The e-BPI Challenge

Hurwitz: Enterprises gearing up for e-business process integration, but obstacles persist

Framingham, MA  December 6, 2001  Enterprises are only now gearing up to integrate their most important business processes, but business obstacles, resistance to cultural change and lack of awareness of existing solutions are hampering the rapid move to e-business process integration (e-BPI), according to a new study by consultancy Hurwitz Group.

Hurwitz's e-BPI Primary Research Opportunity (PRO) study of more than 600 enterprises revealed that only 10 percent of enterprises have fully integrated their most mission-critical business processes, while 45 percent have yet to begin executing on a strategy for integration.

"Several factors have inhibited the early adoption of mission-critical integration solutions," said Tyler McDaniel, a director at Hurwitz Group. "The primary roadblocks for enterprises have been business obstacles and resistance to cultural change. To be successful with business process integration, integration suppliers must clearly map their respective products to business concerns, not simply to technology issues."

From a product perspective, Hurwitz found a significant lack of awareness among most enterprises about what new integration tools are currently available. As a result, enterprises continue to use tools with limited functionality and don't cover the whole spectrum of needs for e-BPI. While this creates enormous IT challenges for the enterprise, Hurwitz concludes that it also presents solution providers with significant opportunity.

In fact, Hurwitz found that IT budgets allocated for integration technology are on the rise, with enterprises gearing up to make significant progress in 2002. This should be welcome news for integration vendors, since it indicates that there is a growing market opportunity along with dedicated resources for integration projects.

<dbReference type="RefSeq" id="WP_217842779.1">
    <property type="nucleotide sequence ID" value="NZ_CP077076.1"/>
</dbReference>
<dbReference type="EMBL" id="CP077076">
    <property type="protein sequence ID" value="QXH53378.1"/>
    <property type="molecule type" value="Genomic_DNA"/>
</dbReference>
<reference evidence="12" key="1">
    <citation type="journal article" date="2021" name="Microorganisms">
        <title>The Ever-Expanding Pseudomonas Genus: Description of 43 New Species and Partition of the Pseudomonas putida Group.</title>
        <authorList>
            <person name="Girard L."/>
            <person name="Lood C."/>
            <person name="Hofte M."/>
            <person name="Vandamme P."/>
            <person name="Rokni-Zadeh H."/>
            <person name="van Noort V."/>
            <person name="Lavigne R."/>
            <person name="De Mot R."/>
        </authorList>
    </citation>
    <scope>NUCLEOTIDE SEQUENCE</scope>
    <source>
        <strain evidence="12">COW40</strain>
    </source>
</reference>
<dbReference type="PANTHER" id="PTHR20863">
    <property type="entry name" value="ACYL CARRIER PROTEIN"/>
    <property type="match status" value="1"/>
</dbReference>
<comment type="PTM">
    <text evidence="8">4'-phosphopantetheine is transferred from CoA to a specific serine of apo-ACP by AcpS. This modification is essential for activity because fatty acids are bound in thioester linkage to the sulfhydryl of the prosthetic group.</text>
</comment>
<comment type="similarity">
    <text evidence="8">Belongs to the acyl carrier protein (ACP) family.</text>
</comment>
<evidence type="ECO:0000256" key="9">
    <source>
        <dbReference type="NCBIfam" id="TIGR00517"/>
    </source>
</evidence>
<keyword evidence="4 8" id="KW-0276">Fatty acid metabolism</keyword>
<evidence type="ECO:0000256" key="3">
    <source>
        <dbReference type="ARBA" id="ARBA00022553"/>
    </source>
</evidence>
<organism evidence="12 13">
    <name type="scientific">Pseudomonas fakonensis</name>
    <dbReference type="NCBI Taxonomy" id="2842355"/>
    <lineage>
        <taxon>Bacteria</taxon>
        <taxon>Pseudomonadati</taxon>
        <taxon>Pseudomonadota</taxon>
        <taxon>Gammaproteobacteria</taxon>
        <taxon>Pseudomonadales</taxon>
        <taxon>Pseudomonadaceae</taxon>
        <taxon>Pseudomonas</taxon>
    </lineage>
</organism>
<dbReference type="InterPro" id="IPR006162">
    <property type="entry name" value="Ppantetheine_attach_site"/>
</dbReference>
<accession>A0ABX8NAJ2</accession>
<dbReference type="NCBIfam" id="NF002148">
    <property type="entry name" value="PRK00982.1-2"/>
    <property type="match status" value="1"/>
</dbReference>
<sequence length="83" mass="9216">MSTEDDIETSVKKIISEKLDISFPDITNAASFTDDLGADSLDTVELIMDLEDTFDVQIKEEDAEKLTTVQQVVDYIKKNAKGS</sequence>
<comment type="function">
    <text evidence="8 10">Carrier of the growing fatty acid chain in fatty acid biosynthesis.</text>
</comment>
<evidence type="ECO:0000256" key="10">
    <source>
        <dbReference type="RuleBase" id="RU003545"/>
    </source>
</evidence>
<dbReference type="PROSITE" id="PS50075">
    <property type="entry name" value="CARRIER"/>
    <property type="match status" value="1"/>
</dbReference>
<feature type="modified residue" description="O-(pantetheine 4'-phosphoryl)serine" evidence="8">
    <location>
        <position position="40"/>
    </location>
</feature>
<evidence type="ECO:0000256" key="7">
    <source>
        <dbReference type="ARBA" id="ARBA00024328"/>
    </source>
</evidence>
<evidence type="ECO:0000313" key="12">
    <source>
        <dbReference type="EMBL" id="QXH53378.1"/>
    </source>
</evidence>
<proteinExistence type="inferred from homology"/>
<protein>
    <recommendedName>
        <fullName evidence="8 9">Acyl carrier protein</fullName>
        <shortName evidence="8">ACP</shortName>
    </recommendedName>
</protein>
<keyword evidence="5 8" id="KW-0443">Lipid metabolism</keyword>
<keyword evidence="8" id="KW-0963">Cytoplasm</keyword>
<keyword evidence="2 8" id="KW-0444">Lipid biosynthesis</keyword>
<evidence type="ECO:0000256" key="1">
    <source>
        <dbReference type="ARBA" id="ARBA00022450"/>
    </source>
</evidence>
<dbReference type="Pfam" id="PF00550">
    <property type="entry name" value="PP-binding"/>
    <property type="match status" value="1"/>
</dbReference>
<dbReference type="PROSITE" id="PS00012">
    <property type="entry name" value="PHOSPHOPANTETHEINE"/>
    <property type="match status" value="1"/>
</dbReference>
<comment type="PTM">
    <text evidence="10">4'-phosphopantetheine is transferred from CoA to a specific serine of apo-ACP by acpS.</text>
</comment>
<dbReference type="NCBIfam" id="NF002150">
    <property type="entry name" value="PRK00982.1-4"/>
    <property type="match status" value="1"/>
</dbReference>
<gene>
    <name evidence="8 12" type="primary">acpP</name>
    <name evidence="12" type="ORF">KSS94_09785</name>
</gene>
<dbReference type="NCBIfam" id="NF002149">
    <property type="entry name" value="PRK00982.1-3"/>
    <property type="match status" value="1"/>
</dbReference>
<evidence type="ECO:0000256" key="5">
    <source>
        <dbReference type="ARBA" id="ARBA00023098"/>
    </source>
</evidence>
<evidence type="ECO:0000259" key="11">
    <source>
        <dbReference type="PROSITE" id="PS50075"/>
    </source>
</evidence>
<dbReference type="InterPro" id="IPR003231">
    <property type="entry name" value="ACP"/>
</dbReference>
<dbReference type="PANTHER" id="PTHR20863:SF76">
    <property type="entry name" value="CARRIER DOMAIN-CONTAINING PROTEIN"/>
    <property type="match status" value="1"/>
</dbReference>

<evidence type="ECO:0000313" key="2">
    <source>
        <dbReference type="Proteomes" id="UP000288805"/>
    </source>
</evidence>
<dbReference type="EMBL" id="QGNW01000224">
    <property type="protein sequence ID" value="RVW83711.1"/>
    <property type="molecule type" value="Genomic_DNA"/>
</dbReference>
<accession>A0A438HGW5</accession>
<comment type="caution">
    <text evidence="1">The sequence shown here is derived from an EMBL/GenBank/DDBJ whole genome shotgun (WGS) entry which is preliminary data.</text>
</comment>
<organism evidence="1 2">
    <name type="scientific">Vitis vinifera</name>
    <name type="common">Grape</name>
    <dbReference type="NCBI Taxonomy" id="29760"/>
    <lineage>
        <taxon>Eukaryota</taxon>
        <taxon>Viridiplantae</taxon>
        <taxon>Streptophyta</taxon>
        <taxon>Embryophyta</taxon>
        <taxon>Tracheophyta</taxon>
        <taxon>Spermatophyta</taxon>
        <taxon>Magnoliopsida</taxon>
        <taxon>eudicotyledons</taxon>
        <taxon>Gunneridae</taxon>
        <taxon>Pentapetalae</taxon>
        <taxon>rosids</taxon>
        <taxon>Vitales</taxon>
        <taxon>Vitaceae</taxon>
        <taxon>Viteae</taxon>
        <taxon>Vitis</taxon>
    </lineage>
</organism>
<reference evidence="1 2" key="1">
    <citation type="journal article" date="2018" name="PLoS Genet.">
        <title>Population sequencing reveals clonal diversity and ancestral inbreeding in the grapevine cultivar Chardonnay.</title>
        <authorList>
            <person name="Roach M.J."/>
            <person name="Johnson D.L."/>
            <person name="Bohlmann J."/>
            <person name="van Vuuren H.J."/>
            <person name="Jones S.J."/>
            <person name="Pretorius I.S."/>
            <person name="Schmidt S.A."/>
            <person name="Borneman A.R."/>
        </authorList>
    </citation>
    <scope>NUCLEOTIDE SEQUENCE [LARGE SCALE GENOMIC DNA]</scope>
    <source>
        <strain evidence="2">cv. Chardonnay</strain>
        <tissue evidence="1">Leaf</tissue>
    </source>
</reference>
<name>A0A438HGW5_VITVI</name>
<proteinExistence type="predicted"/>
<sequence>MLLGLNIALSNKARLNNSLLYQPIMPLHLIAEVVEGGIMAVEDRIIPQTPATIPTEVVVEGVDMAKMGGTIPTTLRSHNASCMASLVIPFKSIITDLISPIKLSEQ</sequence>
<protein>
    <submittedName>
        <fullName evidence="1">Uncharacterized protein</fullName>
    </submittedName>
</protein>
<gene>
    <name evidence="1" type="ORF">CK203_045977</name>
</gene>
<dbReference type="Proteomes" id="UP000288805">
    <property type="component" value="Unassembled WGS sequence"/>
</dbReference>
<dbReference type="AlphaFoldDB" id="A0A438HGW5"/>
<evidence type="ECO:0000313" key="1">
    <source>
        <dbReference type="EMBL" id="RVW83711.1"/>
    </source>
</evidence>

The study showed that today's e-businesses no longer make a distinction between discreet internal or external processes. Business process integration is now viewed as a seamless melding of B2B endeavors and internal fulfillment processes, indicating that process integration solutions must now incorporate the extended enterprise.

Elsewhere in the study, Hurwitz reports that integrating supply chain information exchange processes is the top priority across all sizes of companies, companies utilize XML for less than 10 percent of their B2B data exchange and nearly 50 percent of companies rate return-on-investment metrics as the most important evaluation method for e-BPI solutions.

As they take on the integration challenge, McDaniel recommends that enterprises create inter-disciplinary groups that clearly understand the business goals of a given IT project and that have the savvy to map process requirements to underlying, horizontal technology. "This will result in higher IT project success rates, more satisfied business users, and a more flexible business process infrastructure," McDaniel concluded.